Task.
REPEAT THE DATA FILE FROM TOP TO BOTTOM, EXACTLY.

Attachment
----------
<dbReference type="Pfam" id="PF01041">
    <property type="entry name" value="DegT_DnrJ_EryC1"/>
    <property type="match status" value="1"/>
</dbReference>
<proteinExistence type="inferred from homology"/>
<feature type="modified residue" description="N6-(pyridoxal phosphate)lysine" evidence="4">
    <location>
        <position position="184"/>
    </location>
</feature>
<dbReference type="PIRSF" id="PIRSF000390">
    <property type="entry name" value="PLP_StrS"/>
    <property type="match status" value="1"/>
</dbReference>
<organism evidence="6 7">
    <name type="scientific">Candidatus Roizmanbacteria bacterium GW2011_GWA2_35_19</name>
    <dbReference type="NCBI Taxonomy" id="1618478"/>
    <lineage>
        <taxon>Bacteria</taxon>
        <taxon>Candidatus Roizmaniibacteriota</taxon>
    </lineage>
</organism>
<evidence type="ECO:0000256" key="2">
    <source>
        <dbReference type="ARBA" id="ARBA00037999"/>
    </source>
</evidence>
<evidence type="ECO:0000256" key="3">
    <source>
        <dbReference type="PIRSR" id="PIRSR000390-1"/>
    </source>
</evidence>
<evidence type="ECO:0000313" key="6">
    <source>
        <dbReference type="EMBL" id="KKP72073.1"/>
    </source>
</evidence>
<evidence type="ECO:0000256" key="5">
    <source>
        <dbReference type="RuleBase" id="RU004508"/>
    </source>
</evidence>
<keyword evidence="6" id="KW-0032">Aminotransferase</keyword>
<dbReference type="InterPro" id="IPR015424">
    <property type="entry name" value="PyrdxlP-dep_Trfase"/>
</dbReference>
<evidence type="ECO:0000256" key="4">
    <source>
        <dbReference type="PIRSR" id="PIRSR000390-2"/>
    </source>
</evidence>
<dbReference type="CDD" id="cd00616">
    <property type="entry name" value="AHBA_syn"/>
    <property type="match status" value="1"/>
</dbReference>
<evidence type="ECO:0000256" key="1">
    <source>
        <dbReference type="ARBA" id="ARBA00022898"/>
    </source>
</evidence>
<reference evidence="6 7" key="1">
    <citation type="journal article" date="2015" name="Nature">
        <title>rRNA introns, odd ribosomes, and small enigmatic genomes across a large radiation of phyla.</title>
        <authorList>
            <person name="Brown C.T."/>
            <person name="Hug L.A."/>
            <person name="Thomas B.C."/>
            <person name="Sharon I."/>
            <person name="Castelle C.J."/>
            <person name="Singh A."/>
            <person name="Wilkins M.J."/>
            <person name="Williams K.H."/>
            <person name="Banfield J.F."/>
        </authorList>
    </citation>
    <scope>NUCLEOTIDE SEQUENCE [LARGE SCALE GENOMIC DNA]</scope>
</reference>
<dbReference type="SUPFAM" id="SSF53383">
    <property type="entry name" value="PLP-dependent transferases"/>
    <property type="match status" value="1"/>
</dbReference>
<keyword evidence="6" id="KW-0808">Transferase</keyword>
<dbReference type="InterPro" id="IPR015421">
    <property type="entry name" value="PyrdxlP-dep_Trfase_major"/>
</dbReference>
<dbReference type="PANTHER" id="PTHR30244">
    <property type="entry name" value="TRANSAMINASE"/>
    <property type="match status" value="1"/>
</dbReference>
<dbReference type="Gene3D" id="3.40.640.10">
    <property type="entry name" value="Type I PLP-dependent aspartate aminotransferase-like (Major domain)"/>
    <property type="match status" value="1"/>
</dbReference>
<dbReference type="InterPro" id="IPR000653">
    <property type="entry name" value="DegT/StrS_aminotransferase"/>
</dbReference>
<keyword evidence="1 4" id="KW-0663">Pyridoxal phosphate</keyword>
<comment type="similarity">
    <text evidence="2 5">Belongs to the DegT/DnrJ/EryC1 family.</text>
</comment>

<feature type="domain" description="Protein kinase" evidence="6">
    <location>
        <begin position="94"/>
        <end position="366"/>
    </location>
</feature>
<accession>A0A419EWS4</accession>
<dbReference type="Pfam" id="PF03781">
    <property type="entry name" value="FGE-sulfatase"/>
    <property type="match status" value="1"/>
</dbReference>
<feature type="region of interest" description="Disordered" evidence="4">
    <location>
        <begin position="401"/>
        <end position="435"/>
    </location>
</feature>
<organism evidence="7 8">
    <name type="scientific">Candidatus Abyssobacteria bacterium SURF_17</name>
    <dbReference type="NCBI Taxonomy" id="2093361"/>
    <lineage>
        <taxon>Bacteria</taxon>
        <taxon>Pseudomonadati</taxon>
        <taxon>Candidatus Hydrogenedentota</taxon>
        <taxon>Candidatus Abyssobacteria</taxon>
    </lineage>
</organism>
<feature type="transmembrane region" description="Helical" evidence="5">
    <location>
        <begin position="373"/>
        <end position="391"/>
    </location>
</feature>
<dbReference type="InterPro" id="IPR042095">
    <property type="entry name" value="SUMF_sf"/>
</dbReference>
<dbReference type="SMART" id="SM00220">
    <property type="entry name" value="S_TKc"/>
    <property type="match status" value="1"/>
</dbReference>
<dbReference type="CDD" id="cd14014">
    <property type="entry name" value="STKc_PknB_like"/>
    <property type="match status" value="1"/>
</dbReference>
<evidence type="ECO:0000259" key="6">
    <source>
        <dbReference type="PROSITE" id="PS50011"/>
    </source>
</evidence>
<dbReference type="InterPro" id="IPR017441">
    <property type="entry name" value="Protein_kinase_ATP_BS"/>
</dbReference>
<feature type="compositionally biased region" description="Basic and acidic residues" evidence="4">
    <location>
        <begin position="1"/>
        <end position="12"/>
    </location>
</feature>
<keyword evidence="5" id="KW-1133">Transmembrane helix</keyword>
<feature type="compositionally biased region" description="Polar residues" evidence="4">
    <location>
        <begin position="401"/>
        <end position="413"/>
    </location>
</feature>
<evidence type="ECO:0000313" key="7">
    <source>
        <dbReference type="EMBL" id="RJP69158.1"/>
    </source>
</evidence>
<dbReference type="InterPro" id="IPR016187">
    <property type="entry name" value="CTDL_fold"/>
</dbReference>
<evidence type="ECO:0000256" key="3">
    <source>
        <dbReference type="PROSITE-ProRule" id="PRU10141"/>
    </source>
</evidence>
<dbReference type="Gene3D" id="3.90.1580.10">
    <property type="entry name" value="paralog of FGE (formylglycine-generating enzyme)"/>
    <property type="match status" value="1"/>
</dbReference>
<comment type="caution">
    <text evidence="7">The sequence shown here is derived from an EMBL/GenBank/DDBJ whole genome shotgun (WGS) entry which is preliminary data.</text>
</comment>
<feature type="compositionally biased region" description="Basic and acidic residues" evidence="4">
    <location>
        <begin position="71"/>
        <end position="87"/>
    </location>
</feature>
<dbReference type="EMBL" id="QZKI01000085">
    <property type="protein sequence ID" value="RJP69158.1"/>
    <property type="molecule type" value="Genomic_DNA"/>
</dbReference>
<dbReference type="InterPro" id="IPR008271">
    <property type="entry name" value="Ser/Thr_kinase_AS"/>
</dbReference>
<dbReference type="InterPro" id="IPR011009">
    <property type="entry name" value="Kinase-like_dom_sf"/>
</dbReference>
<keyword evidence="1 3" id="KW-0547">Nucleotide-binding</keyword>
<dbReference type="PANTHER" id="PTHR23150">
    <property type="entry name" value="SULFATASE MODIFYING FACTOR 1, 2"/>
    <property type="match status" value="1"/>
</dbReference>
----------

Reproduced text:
<dbReference type="Pfam" id="PF01041">
    <property type="entry name" value="DegT_DnrJ_EryC1"/>
    <property type="match status" value="1"/>
</dbReference>
<proteinExistence type="inferred from homology"/>
<feature type="modified residue" description="N6-(pyridoxal phosphate)lysine" evidence="4">
    <location>
        <position position="184"/>
    </location>
</feature>
<dbReference type="PIRSF" id="PIRSF000390">
    <property type="entry name" value="PLP_StrS"/>
    <property type="match status" value="1"/>
</dbReference>
<organism evidence="6 7">
    <name type="scientific">Candidatus Roizmanbacteria bacterium GW2011_GWA2_35_19</name>
    <dbReference type="NCBI Taxonomy" id="1618478"/>
    <lineage>
        <taxon>Bacteria</taxon>
        <taxon>Candidatus Roizmaniibacteriota</taxon>
    </lineage>
</organism>
<evidence type="ECO:0000256" key="2">
    <source>
        <dbReference type="ARBA" id="ARBA00037999"/>
    </source>
</evidence>
<evidence type="ECO:0000256" key="3">
    <source>
        <dbReference type="PIRSR" id="PIRSR000390-1"/>
    </source>
</evidence>
<evidence type="ECO:0000313" key="6">
    <source>
        <dbReference type="EMBL" id="KKP72073.1"/>
    </source>
</evidence>
<evidence type="ECO:0000256" key="5">
    <source>
        <dbReference type="RuleBase" id="RU004508"/>
    </source>
</evidence>
<keyword evidence="6" id="KW-0032">Aminotransferase</keyword>
<dbReference type="InterPro" id="IPR015424">
    <property type="entry name" value="PyrdxlP-dep_Trfase"/>
</dbReference>
<evidence type="ECO:0000256" key="4">
    <source>
        <dbReference type="PIRSR" id="PIRSR000390-2"/>
    </source>
</evidence>
<dbReference type="CDD" id="cd00616">
    <property type="entry name" value="AHBA_syn"/>
    <property type="match status" value="1"/>
</dbReference>
<evidence type="ECO:0000256" key="1">
    <source>
        <dbReference type="ARBA" id="ARBA00022898"/>
    </source>
</evidence>
<reference evidence="6 7" key="1">
    <citation type="journal article" date="2015" name="Nature">
        <title>rRNA introns, odd ribosomes, and small enigmatic genomes across a large radiation of phyla.</title>
        <authorList>
            <person name="Brown C.T."/>
            <person name="Hug L.A."/>
            <person name="Thomas B.C."/>
            <person name="Sharon I."/>
            <person name="Castelle C.J."/>
            <person name="Singh A."/>
            <person name="Wilkins M.J."/>
            <person name="Williams K.H."/>
            <person name="Banfield J.F."/>
        </authorList>
    </citation>
    <scope>NUCLEOTIDE SEQUENCE [LARGE SCALE GENOMIC DNA]</scope>
</reference>
<dbReference type="SUPFAM" id="SSF53383">
    <property type="entry name" value="PLP-dependent transferases"/>
    <property type="match status" value="1"/>
</dbReference>
<keyword evidence="6" id="KW-0808">Transferase</keyword>
<dbReference type="InterPro" id="IPR015421">
    <property type="entry name" value="PyrdxlP-dep_Trfase_major"/>
</dbReference>
<dbReference type="PANTHER" id="PTHR30244">
    <property type="entry name" value="TRANSAMINASE"/>
    <property type="match status" value="1"/>
</dbReference>
<dbReference type="Gene3D" id="3.40.640.10">
    <property type="entry name" value="Type I PLP-dependent aspartate aminotransferase-like (Major domain)"/>
    <property type="match status" value="1"/>
</dbReference>
<dbReference type="InterPro" id="IPR000653">
    <property type="entry name" value="DegT/StrS_aminotransferase"/>
</dbReference>
<keyword evidence="1 4" id="KW-0663">Pyridoxal phosphate</keyword>
<comment type="similarity">
    <text evidence="2 5">Belongs to the DegT/DnrJ/EryC1 family.</text>
</comment>

<feature type="domain" description="Protein kinase" evidence="6">
    <location>
        <begin position="94"/>
        <end position="366"/>
    </location>
</feature>
<accession>A0A419EWS4</accession>
<dbReference type="Pfam" id="PF03781">
    <property type="entry name" value="FGE-sulfatase"/>
    <property type="match status" value="1"/>
</dbReference>
<feature type="region of interest" description="Disordered" evidence="4">
    <location>
        <begin position="401"/>
        <end position="435"/>
    </location>
</feature>
<organism evidence="7 8">
    <name type="scientific">Candidatus Abyssobacteria bacterium SURF_17</name>
    <dbReference type="NCBI Taxonomy" id="2093361"/>
    <lineage>
        <taxon>Bacteria</taxon>
        <taxon>Pseudomonadati</taxon>
        <taxon>Candidatus Hydrogenedentota</taxon>
        <taxon>Candidatus Abyssobacteria</taxon>
    </lineage>
</organism>
<feature type="transmembrane region" description="Helical" evidence="5">
    <location>
        <begin position="373"/>
        <end position="391"/>
    </location>
</feature>
<dbReference type="InterPro" id="IPR042095">
    <property type="entry name" value="SUMF_sf"/>
</dbReference>
<dbReference type="SMART" id="SM00220">
    <property type="entry name" value="S_TKc"/>
    <property type="match status" value="1"/>
</dbReference>
<dbReference type="CDD" id="cd14014">
    <property type="entry name" value="STKc_PknB_like"/>
    <property type="match status" value="1"/>
</dbReference>
<evidence type="ECO:0000259" key="6">
    <source>
        <dbReference type="PROSITE" id="PS50011"/>
    </source>
</evidence>
<dbReference type="InterPro" id="IPR017441">
    <property type="entry name" value="Protein_kinase_ATP_BS"/>
</dbReference>
<feature type="compositionally biased region" description="Basic and acidic residues" evidence="4">
    <location>
        <begin position="1"/>
        <end position="12"/>
    </location>
</feature>
<keyword evidence="5" id="KW-1133">Transmembrane helix</keyword>
<feature type="compositionally biased region" description="Polar residues" evidence="4">
    <location>
        <begin position="401"/>
        <end position="413"/>
    </location>
</feature>
<evidence type="ECO:0000313" key="7">
    <source>
        <dbReference type="EMBL" id="RJP69158.1"/>
    </source>
</evidence>
<dbReference type="InterPro" id="IPR016187">
    <property type="entry name" value="CTDL_fold"/>
</dbReference>
<evidence type="ECO:0000256" key="3">
    <source>
        <dbReference type="PROSITE-ProRule" id="PRU10141"/>
    </source>
</evidence>
<dbReference type="Gene3D" id="3.90.1580.10">
    <property type="entry name" value="paralog of FGE (formylglycine-generating enzyme)"/>
    <property type="match status" value="1"/>
</dbReference>
<comment type="caution">
    <text evidence="7">The sequence shown here is derived from an EMBL/GenBank/DDBJ whole genome shotgun (WGS) entry which is preliminary data.</text>
</comment>
<feature type="compositionally biased region" description="Basic and acidic residues" evidence="4">
    <location>
        <begin position="71"/>
        <end position="87"/>
    </location>
</feature>
<dbReference type="EMBL" id="QZKI01000085">
    <property type="protein sequence ID" value="RJP69158.1"/>
    <property type="molecule type" value="Genomic_DNA"/>
</dbReference>
<dbReference type="InterPro" id="IPR008271">
    <property type="entry name" value="Ser/Thr_kinase_AS"/>
</dbReference>
<dbReference type="InterPro" id="IPR011009">
    <property type="entry name" value="Kinase-like_dom_sf"/>
</dbReference>
<keyword evidence="1 3" id="KW-0547">Nucleotide-binding</keyword>
<dbReference type="PANTHER" id="PTHR23150">
    <property type="entry name" value="SULFATASE MODIFYING FACTOR 1, 2"/>
    <property type="match status" value="1"/>
</dbReference>